The market’s downward trend accelerated through September as the global markets were continually roiled with uncertainty. The S&P 500 declined more than 9% during the month, reaching a new low for the year. The Federal Reserve (Fed) proceeded with yet another 75bps interest rate hike in an effort to tame inflation and as result, sent a signal to the markets that they are truly stopping at nothing to achieve that goal. Global markets also saw turmoil with the British Pound crashing and the Euro closing below parity with the dollar at month end.
A slowdown in GDP growth, whether imposed by policy or naturally occurring, has taken the grip of almost all markets. WTI crude oil has dropped below $80/barrel, a level not seen since early January of this year. Copper, a metal vital to the continued push for clean energy and electric vehicles not to mention many other industrial applications, has seen its price fall over 20% through month end. Both of these commodities derive much of their present price from future demand. As GDP growth around the world continues to slow, the potential demand for commodities like copper and oil fall. This results in a lower price today. While this certainly is welcomed in a world of heightened inflation, the input of commodity prices on inflation statistics occurs on a lag.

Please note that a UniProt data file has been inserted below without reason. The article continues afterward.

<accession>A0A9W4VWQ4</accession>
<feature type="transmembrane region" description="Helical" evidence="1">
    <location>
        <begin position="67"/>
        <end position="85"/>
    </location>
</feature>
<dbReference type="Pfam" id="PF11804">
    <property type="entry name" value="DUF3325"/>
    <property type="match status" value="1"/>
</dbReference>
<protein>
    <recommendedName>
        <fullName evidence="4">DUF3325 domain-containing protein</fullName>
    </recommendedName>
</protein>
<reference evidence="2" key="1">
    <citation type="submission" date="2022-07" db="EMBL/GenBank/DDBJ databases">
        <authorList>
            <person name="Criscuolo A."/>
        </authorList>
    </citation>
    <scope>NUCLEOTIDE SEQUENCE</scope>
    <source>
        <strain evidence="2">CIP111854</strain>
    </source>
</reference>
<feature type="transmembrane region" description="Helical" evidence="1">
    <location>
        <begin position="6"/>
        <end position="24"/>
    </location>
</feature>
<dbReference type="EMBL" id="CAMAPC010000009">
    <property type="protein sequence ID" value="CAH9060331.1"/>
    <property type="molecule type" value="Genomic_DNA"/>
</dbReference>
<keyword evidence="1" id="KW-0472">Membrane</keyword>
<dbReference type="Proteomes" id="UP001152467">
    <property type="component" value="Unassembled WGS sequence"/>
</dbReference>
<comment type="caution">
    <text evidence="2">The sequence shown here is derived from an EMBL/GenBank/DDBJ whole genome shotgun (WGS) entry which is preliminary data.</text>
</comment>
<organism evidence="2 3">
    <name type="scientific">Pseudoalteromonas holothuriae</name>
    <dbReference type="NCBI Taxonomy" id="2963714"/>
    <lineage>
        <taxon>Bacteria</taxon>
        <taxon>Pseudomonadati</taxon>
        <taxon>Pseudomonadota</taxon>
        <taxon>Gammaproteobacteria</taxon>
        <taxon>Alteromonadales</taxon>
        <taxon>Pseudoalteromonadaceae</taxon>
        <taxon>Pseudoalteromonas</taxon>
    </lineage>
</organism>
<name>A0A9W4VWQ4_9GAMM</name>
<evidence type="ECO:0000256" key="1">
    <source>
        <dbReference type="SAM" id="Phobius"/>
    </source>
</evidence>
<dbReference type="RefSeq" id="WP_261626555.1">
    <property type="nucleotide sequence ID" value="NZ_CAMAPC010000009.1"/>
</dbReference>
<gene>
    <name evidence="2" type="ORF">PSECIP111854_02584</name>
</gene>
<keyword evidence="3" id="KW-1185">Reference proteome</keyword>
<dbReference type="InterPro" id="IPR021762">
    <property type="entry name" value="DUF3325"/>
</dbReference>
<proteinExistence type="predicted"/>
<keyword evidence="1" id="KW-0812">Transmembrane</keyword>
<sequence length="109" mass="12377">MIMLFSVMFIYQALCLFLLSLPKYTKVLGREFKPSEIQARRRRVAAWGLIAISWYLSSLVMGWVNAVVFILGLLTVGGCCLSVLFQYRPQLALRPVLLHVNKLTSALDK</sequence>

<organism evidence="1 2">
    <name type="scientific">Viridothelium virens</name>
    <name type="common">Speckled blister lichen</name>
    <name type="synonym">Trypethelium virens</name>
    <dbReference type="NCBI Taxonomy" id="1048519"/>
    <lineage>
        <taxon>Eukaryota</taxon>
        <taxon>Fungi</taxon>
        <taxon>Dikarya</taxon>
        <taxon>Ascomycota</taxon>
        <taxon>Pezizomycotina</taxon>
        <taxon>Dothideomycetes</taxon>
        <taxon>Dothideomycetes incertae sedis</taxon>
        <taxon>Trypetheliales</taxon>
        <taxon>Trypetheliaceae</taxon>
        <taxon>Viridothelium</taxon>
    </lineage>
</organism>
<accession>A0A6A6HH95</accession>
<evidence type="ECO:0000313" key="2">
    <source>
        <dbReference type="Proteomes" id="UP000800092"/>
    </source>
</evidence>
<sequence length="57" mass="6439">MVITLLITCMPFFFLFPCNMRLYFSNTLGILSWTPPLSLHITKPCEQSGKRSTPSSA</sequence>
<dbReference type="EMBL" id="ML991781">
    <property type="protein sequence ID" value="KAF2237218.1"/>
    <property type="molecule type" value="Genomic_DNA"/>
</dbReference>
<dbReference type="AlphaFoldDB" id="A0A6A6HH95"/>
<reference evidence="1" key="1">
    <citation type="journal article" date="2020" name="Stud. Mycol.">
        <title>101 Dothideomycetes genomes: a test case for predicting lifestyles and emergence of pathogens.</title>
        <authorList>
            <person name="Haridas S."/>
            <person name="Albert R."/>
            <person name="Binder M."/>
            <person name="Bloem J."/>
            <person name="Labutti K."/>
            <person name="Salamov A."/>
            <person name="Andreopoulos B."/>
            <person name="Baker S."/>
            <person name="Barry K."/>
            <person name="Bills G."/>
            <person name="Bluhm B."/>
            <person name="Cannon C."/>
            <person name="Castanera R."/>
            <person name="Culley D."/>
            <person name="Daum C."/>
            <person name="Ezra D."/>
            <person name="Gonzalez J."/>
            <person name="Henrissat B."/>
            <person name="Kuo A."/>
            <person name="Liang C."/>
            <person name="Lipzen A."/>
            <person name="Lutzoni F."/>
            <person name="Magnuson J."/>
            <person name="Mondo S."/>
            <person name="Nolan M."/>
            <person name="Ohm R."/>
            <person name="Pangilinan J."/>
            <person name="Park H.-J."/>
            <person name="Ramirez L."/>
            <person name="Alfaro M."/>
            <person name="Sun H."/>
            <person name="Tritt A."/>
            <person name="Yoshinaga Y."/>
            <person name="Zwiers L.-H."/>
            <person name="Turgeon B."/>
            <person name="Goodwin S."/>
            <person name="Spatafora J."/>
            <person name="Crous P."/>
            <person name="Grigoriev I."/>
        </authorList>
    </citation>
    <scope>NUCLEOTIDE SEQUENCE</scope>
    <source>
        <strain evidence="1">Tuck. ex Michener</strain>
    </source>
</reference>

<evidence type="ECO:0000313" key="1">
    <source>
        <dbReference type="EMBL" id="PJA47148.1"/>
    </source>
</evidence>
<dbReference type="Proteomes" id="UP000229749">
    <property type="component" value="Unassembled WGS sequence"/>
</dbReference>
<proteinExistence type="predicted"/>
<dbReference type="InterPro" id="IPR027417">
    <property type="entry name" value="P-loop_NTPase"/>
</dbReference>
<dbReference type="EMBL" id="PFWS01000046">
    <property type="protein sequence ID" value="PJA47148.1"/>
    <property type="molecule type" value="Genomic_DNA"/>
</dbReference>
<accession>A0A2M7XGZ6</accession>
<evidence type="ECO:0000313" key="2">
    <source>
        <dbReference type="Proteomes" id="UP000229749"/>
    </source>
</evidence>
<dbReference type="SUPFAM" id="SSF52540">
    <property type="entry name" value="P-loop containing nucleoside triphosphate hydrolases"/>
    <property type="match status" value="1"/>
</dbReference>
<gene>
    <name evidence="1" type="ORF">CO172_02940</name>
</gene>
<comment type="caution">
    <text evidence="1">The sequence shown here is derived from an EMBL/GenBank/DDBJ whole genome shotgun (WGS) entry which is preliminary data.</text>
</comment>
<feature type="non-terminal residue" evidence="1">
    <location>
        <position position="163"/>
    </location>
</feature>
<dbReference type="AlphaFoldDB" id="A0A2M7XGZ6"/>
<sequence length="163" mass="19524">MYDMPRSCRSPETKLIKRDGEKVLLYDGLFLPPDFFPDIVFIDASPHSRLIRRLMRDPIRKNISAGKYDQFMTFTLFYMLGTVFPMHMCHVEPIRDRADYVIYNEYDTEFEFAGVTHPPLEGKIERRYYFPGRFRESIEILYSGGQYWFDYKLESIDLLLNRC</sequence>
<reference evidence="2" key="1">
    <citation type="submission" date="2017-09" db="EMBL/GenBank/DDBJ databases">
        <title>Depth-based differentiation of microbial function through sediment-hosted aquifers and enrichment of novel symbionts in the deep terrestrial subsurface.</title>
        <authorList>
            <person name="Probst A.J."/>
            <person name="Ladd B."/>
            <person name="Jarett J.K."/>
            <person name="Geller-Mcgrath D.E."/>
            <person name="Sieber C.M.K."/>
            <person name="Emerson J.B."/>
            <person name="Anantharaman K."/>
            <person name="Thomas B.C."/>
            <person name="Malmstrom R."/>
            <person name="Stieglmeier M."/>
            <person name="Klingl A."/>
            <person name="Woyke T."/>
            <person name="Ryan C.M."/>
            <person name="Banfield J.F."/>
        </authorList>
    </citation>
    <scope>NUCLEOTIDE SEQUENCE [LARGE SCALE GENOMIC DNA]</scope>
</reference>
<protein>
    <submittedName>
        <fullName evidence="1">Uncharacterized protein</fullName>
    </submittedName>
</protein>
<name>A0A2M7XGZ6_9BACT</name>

Just like commodities affect inflation on a lag, so does the cost of shelter. As the largest component of CPI, housing has an outsized impact on inflation and is currently still elevated on a year over year basis. While it is probable we have seen the peak in inflation, we may have more months of slow declines in the inflation rate as housing prices (from rents and home purchases) work their way through the statistics. If inflation continues to remain high, as outlined above, it may signal to the Fed that more rate hikes are needed.
The Fed raised interest rates again at the September meeting, continuing their attack on inflation. While the amount of the rate increase (.75%) was not unexpected, the comments from chairman Powell left the market off balance. The days following the rate hike announcement saw an abrupt repricing, shooting rates higher and stocks lower. Based on his speech, it seems the Fed will not stop raising rates until they see inflation under control.
One of the side effects of the Fed’s rate hike policy is the dollar strength when compared to other currencies. Almost all currencies have lost value against the dollar this year as a result in part by interest rate differentials between countries. As the Fed raises rates faster than other countries, the yield on US Treasurys becomes more attractive to investors. In the case of countries like Britain, where the central bank and the government are going in different directions at an extreme, the result is a crashing currency. The crash of the British Pound was so astonishing that the central bank of England announced they would buy government bonds a few days later to assist the market in its operation.
Given what is happening in markets today and the stance policy makers are taking, the prospect of a sustainable rally has diminished. While nothing is impossible when it comes to markets, the adage that reigned supreme after 2009 seems to continue to hold true, “don’t fight the Fed.”